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Grizzly bears expand habitat, cause debate

Listed as threatened in the Northern Continental Divide Ecosystem in 1975, the grizzly bear population in Montana along the Rocky Mountains has since grown from 200 to 900, and is increasing by 2 to 3 percent each year, according to the Bend Bulletin.

With this growth comes new debate for how humans are allowed to treat the bears. The U.S. Fish and Wildlife Service is currently writing a plan to manage the bears if their threatened status is lifted. Removing these Endangered Species Act regulations would possibly allow the bear to be shot and killed by property owners.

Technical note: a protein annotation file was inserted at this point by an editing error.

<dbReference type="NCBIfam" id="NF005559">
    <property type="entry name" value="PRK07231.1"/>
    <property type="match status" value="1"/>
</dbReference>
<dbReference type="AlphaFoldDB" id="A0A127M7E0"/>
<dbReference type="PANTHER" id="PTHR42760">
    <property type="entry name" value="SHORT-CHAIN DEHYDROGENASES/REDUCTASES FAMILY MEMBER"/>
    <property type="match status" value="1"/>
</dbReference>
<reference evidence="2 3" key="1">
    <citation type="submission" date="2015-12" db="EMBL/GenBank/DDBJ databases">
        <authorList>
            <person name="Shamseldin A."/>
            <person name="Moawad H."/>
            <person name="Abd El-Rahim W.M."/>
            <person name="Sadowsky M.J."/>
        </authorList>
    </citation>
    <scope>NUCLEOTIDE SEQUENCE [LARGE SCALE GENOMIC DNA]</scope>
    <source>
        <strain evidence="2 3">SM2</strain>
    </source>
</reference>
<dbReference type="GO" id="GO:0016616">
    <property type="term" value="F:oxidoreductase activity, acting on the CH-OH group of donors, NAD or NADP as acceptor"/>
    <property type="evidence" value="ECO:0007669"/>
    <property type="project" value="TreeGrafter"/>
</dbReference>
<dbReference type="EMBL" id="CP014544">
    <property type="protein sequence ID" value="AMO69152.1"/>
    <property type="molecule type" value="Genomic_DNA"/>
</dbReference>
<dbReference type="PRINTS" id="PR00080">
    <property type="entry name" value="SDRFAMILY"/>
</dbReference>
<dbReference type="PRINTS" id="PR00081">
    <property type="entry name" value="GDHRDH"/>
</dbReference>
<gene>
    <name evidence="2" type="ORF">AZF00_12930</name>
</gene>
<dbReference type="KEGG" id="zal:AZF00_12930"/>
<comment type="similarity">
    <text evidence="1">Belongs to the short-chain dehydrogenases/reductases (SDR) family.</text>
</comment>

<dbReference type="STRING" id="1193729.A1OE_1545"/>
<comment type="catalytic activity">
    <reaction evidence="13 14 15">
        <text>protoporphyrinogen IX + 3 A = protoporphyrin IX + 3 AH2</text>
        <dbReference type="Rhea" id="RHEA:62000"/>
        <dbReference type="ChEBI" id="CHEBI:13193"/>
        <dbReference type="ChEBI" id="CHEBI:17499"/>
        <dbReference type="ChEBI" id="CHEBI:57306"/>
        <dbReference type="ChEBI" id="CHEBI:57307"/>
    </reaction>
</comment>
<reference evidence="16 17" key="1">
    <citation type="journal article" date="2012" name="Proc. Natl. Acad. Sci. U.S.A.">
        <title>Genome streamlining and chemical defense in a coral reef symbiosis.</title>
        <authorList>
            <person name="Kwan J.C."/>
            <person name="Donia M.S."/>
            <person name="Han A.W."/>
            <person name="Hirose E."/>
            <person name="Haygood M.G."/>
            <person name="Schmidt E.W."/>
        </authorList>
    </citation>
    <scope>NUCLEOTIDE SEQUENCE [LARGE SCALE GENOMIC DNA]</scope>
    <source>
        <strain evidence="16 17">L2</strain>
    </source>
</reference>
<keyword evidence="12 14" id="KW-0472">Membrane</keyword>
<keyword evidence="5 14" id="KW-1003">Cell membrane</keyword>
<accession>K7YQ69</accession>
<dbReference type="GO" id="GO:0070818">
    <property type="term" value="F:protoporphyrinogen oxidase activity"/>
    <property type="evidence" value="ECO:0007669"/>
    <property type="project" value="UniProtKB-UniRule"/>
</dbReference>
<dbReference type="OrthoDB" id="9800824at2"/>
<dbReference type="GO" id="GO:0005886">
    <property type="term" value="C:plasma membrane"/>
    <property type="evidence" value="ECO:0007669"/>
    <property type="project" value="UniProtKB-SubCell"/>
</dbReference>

Currently, errant bears are removed from properties or public spaces with tranquilizers, and wildlife managers will haul killed livestock to distant mountains so bears will stay away from ranches.

In Canadian national and provincial parks that span the northernmost parts of the Rockies, 10 bears have been killed or removed this year, despite the fact that "these animals are supposed to be safe in the parks," bear researcher Colleen Campbell told the Vancouver Sun.

Grizzly bears are one of the only protected species that attack people. According to the Bend Bulletin, there are three to five bear attacks in the U.S. each year, usually because of a surprise encounter. Otherwise, bears generally avoid humans. 
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